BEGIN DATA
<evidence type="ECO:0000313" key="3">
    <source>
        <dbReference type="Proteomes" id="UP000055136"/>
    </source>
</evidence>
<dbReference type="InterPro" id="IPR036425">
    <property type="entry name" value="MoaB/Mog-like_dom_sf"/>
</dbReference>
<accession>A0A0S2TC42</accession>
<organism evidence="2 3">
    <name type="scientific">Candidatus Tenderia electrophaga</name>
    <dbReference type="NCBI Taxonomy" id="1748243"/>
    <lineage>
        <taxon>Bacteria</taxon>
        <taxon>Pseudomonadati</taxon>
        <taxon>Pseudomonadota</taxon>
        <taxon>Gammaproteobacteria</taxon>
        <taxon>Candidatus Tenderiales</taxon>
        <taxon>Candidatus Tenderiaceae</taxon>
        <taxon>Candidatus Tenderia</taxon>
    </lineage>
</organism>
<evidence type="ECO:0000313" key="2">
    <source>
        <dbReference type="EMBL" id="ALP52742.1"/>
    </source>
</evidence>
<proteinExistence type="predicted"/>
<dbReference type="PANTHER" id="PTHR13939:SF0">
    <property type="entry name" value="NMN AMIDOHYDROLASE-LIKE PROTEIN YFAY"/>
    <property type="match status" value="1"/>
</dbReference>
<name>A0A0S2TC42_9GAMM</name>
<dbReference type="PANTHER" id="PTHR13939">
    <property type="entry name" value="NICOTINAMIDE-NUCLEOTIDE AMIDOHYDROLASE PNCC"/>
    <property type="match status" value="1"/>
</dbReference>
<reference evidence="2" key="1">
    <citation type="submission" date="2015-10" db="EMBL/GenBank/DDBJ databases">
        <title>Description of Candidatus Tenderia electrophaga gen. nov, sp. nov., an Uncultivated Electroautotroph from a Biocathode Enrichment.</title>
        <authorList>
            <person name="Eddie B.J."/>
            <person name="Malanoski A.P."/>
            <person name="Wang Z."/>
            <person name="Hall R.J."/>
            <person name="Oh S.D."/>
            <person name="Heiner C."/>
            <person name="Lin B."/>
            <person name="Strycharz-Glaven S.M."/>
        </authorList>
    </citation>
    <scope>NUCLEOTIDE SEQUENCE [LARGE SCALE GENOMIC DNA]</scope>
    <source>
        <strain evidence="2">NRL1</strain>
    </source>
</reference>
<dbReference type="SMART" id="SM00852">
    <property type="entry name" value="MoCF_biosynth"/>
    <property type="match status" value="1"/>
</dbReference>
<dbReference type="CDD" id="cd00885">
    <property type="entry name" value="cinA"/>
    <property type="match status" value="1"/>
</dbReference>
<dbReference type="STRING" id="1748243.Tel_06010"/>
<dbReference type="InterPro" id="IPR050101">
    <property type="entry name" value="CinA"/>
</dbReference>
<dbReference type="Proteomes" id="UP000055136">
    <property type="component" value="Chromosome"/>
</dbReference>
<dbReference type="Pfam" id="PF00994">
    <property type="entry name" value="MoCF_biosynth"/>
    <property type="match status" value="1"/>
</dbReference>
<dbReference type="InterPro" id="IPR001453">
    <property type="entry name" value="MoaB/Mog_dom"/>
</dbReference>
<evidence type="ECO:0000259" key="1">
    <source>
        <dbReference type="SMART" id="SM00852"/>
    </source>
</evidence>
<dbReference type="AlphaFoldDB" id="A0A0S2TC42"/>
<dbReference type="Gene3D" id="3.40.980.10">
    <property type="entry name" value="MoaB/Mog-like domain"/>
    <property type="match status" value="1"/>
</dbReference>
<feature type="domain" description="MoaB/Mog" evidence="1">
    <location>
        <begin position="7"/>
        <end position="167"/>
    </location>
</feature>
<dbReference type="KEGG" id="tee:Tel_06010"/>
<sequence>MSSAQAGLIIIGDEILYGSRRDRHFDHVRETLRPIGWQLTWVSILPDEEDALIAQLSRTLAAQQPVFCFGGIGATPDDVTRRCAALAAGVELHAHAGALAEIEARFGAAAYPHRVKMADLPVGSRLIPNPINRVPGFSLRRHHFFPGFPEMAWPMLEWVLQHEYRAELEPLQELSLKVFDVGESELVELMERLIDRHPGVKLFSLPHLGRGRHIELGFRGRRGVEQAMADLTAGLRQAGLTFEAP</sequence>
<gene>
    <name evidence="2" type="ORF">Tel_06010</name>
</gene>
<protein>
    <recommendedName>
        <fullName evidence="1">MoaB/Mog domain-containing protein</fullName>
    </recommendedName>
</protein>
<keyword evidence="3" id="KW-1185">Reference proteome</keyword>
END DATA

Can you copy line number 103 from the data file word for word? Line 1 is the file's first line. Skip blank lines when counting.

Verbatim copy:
    </recommendedName>